How Much Do You Have to Hate Someone Not to Proselytize?

Francis Schaeffer on the Origins of Relativism in the Church

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Wednesday, July 8, 2009

The Gadflies are Often the Interesting Ones

I know; like you haven't got enough stuff to keep up with online already. But here's an interesting blog, Junkfood Science, which I found via a link on Pond'rings, that some amongst you might enjoy.

Anyone who's paid serious attention knows that health and diet science has a certain element of groupthink to it; it wasn't that long ago that "low-fat" was the big, hairy deal. As a result, large numbers of people (and now they really are large) felt free to eat whatever they darn well pleased, as long as it was "low fat," and they bolted down enough calories to fuel a racehorse, and now, you go down to Wally World, and the number of people, many of them fairly obviously under forty, who are carrying around a whole 'nother person on their bodies, is just mind-numbing.

And in the meantime, the long-term studies have indicated that as far as length of life was concerned, total fat content of the diet just wasn't that big a deal. But hardly anybody knows that.

There's a whole lot of opinion on the subject of diet, physical fitness, and body weight, and I'm not trying to write a magnum opus on the subject here. Personally, I tend to take everything with a grain of salt. During the mania about "high-fat" diets, I couldn't help but notice the occasional article about the Irish--I mean, they apparently butter their margarine, their fat intake is so high--but their incidence of heart disease is lower than ours. Ah, but guess what? They walk all over the island!

Okinawa, last I heard, had the highest average lifespan on the planet. Diet? Typically Japanese, that is, fish, vegetables, rice and the like. Exercise? Again, from what I understand, lots of walking, and of course, you can't ignore the omnipresence of karate there.

Healthiest diet on the planet? Judging from the results, a lot of people think it's the Mediterranean diet--again, lots of seafood, veggies, fruit, some cheeses, and enough olive oil to drown a goat.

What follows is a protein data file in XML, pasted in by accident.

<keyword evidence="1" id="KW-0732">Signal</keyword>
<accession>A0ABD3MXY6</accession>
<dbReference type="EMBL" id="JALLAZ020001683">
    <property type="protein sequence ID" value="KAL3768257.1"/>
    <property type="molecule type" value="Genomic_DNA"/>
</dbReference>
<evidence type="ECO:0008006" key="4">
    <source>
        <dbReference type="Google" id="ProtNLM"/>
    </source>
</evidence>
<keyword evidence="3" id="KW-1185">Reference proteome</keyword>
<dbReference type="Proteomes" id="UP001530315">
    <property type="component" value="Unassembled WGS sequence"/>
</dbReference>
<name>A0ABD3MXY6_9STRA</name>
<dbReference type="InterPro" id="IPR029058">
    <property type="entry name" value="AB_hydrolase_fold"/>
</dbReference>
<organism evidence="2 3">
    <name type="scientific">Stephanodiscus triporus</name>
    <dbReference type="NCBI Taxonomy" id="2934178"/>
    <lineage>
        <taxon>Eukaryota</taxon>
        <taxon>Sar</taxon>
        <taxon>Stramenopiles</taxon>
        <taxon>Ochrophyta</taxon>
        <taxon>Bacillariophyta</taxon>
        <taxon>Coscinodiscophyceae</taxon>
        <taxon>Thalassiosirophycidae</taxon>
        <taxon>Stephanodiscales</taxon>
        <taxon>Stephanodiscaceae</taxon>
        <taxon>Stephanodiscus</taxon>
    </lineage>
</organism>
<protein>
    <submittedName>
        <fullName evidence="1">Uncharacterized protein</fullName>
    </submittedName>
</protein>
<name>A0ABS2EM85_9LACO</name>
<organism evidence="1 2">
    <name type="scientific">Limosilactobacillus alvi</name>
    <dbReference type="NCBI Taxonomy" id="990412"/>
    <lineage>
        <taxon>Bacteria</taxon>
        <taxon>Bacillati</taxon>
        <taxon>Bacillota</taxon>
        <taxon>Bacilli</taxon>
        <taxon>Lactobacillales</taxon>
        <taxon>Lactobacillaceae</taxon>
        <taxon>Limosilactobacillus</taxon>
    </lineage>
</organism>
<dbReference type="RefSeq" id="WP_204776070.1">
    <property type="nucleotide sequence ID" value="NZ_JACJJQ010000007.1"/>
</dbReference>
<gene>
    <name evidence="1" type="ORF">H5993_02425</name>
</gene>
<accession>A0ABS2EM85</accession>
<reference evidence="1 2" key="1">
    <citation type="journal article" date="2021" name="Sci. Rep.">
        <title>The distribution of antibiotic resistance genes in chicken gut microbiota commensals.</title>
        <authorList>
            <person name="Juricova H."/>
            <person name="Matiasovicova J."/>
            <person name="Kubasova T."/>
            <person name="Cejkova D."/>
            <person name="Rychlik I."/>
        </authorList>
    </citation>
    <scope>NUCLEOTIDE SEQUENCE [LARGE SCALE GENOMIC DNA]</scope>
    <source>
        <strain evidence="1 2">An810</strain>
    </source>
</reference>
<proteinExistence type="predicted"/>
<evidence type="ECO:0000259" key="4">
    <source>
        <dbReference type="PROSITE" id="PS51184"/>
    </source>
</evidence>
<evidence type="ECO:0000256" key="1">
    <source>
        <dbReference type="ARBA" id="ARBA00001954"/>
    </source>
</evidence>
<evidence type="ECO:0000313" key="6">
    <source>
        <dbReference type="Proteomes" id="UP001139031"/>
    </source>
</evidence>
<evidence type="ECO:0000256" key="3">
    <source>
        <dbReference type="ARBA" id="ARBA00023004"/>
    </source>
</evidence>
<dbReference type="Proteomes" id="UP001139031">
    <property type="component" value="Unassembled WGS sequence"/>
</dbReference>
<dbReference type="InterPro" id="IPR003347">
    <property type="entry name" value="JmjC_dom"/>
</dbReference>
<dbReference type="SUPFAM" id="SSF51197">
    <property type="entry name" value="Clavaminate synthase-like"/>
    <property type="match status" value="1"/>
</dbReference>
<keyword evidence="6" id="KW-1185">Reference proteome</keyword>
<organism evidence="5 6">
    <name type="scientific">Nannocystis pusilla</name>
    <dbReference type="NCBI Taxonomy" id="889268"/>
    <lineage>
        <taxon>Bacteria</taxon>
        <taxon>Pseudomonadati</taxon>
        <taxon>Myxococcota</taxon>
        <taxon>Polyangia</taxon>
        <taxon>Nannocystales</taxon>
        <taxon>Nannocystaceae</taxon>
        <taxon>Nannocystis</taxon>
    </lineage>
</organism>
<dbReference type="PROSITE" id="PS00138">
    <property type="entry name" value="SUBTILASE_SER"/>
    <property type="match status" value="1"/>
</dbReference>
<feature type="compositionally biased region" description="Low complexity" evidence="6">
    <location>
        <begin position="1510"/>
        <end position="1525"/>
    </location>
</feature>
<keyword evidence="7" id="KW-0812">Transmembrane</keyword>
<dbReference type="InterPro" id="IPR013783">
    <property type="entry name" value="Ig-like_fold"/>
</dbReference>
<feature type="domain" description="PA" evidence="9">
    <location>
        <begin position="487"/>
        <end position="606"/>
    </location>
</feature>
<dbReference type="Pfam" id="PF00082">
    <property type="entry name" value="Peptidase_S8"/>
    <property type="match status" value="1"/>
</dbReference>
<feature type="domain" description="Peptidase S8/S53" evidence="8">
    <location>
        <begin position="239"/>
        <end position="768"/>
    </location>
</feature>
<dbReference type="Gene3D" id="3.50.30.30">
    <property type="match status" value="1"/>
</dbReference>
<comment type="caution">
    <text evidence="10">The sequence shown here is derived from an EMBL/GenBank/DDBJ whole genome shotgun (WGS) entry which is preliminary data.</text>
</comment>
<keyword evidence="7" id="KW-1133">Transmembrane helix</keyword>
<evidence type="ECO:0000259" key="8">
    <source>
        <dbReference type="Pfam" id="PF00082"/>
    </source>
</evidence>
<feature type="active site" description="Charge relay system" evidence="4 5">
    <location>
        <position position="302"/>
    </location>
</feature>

Okay, you get the idea. I'm open to well-thought-out critiques of the prevailing wisdom when it comes to health, and personally, though I'm pretty well convinced from my work that a combination of being seriously overweight and inactive really will hurt you, I also think most health risks are overblown. A few extra pounds doesn't appear to be that big a deal; nor does an occasional cigar or pipe (I don't smoke either anymore, in case you're wondering); having a beer won't bother most people, and some wine actually appears to be good for you, though as a Southern Baptist, a lot of people would have me ignore that.

As far as I can tell, if you obey two simple rules, the odds are in your favor:

1) Don't eat obvious junk. At least not much.

2) Stay, for cryin' out loud, fairly active.

Cheez louise. You'd think this wouldn't be that hard for people to understand...


  1. Yeah, but that advice actually makes sense so there is no way in bad word that it will catch on.

    By the way...what the heck is a "gadfly"?

  2. Tell me about it. Can't tell you the number of times I've listened to someone moan about how bad they feel and how they need to go to the doctor to figure out what's wrong with them, when I know perfectly well that they don't get enough sleep, eat garbage, smoke junk, and get no exercise. How would they expect to feel?

    I mean, cheeze louise, take care of the obvious, y'know? But they never do. has "gadfly" as "a person who persistently annoys or provokes others with criticism, schemes, ideas, demands, requests, etc." which is pretty much how I was using it.